Tags: 2014 Midterm Elections | Sarah Palin | Tea Party | Mississippi | Haley Barbour | Senate | elections

Haley Barbour Calls Palin, Santorum 'Outside Celebrities'

Image: Haley Barbour Calls Palin, Santorum 'Outside Celebrities'

By Elliot Jager   |   Tuesday, 03 Jun 2014 07:41 AM

Former Mississippi Gov. Haley Barbour disparaged as self-serving campaign appearances by Sarah Palin and Rick Santorum on behalf of state Sen. Chris McDaniel, who is seeking the GOP nomination for the U.S. Senate seat held by Thad Cochran, The Daily Caller reported.

"The McDaniel campaign emphasizes the outside celebrities (Palin and Santorum) who are involved in Mississippi to politically help themselves nationally, not because they are trying to help" Mississippi, Barbour said in a statement. Barbour is also a former chairman of the Republican National Committee.

He contrasted Palin and Santorum with the Mississippi Republicans campaigning for Cochran, such as Gov. Phil Bryant, Sen. Roger Wicker, former Sen. Trent Lott, the state's GOP House delegation, and all Republican statewide officeholders.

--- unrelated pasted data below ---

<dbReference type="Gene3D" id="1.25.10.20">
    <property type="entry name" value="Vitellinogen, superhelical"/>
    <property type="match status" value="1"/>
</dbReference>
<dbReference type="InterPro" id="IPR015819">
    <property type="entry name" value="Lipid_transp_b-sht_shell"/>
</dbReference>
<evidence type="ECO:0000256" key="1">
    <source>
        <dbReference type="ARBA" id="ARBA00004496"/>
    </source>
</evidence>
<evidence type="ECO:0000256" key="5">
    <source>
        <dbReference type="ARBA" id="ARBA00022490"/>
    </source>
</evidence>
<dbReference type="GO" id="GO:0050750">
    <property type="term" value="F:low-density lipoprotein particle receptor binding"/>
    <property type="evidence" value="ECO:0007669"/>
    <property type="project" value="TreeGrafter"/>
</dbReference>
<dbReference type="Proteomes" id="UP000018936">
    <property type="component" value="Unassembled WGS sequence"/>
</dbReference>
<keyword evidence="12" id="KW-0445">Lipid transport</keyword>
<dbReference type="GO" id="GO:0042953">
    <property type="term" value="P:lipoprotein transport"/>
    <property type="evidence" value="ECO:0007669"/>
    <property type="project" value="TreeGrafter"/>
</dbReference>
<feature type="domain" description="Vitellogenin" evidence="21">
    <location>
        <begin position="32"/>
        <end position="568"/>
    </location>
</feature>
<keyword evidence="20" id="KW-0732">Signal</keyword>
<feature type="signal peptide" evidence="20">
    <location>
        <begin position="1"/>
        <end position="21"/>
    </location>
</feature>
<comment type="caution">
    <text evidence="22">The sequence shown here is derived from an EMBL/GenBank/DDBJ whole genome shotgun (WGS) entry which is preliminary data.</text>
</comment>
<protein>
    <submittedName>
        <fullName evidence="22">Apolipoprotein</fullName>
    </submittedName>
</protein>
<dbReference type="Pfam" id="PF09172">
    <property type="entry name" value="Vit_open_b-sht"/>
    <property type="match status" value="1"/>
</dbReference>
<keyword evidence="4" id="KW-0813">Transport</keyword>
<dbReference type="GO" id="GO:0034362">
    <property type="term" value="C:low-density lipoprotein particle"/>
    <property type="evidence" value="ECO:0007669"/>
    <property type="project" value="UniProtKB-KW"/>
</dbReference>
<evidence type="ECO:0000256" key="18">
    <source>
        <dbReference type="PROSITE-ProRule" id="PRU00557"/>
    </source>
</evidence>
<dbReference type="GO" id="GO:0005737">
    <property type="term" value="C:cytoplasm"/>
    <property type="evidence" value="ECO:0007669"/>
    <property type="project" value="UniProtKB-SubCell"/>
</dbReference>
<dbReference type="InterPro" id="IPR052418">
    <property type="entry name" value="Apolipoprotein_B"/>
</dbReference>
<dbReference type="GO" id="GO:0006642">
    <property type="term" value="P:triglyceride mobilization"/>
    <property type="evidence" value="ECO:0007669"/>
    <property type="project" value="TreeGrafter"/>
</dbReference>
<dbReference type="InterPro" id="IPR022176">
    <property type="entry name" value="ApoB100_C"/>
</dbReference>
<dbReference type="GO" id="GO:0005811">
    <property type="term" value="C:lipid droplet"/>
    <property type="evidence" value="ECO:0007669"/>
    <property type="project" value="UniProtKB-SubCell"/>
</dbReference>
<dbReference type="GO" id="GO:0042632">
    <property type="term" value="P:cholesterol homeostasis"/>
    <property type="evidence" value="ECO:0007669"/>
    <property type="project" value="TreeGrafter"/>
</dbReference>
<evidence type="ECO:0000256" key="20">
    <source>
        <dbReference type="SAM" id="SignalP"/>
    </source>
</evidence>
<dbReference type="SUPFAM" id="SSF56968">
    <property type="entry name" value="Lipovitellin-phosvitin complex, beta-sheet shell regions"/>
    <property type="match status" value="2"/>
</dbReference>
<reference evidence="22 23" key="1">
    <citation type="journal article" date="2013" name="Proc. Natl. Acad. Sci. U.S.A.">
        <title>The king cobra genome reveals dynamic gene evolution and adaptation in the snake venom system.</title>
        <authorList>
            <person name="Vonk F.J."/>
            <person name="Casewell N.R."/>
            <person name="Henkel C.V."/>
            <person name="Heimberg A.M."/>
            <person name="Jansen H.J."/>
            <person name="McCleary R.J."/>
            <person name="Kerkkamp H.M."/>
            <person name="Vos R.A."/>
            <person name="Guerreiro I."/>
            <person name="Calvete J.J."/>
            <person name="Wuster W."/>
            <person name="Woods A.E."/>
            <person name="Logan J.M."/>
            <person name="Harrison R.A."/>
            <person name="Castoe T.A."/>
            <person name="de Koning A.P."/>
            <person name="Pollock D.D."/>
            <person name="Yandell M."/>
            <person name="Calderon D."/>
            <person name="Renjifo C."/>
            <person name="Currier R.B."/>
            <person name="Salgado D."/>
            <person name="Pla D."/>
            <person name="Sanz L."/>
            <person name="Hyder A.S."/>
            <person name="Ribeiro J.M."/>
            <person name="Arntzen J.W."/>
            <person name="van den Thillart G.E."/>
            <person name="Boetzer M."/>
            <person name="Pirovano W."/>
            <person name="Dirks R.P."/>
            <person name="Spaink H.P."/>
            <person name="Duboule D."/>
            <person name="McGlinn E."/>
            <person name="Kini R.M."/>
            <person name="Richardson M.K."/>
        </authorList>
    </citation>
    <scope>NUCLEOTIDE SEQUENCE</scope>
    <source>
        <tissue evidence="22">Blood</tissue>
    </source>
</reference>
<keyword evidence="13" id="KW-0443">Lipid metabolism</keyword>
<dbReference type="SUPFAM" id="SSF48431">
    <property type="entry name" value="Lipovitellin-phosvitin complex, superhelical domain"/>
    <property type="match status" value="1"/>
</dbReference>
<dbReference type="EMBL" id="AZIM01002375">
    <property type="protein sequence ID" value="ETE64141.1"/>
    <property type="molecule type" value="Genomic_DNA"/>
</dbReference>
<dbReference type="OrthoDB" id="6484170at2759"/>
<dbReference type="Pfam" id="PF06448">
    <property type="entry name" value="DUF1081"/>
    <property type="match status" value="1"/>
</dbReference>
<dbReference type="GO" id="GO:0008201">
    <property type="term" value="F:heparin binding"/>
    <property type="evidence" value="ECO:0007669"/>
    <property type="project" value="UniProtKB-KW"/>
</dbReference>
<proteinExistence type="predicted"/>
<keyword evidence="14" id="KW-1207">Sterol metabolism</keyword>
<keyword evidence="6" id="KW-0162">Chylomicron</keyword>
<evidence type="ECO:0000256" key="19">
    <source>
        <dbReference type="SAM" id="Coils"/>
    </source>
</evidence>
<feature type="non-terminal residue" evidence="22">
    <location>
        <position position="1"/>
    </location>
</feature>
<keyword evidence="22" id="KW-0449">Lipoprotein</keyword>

McDaniel's tea party backers represent "out-of-state money, celebrities, and political gunslingers," whereas Cochran has the backing of "leaders who live here, love the state, and want to do what is best for Mississippi, not some national political agenda," Barbour said in the statement.

Palin, the former Alaska governor, was the guest speaker at a Friday rally for McDaniel, while Santorum, the former Pennsylvania senator, headlined a Saturday event.

Santorum told an audience of 200 that McDaniel would shake up Washington if elected,  Breitbart reported.

Both Palin and Santorum urged voters not to be sidetracked by the arrest of  four tea party activists accused of trying to photograph Cochran's wife, who is confined to a nursing home for dementia.

The primary is Tuesday. Mississippi follows an open primary system in which Democrats may vote in the Republican primary. Cochran, 76, has appealed for support from Democrats and African Americans in particular in the tight race, according to The Deep South Progressive.

The New York Times' The Upshot reported that tea party candidate McDaniel, 41, "has a real chance to unseat" the incumbent Republican.

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